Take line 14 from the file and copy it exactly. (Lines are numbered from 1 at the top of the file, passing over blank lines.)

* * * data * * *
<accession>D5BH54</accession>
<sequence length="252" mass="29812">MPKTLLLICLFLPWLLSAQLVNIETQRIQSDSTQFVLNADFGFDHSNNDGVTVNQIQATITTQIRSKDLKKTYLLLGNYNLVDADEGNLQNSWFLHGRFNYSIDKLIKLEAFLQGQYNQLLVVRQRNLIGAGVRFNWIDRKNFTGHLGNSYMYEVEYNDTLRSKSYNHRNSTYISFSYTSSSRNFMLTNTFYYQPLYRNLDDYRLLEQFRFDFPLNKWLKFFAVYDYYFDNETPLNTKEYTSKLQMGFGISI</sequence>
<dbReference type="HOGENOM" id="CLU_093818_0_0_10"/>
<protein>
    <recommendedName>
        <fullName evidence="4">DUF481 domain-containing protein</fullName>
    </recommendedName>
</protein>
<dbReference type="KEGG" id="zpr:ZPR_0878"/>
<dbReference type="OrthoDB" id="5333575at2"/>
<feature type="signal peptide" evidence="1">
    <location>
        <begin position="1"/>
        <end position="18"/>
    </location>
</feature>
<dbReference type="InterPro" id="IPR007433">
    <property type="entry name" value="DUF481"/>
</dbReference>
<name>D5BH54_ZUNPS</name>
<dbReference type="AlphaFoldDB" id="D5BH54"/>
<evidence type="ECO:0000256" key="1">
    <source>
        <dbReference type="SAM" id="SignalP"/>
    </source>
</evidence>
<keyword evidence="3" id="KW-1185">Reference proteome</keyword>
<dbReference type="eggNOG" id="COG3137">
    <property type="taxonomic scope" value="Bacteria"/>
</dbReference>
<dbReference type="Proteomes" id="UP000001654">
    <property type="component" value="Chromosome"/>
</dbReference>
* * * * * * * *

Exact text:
        <end position="18"/>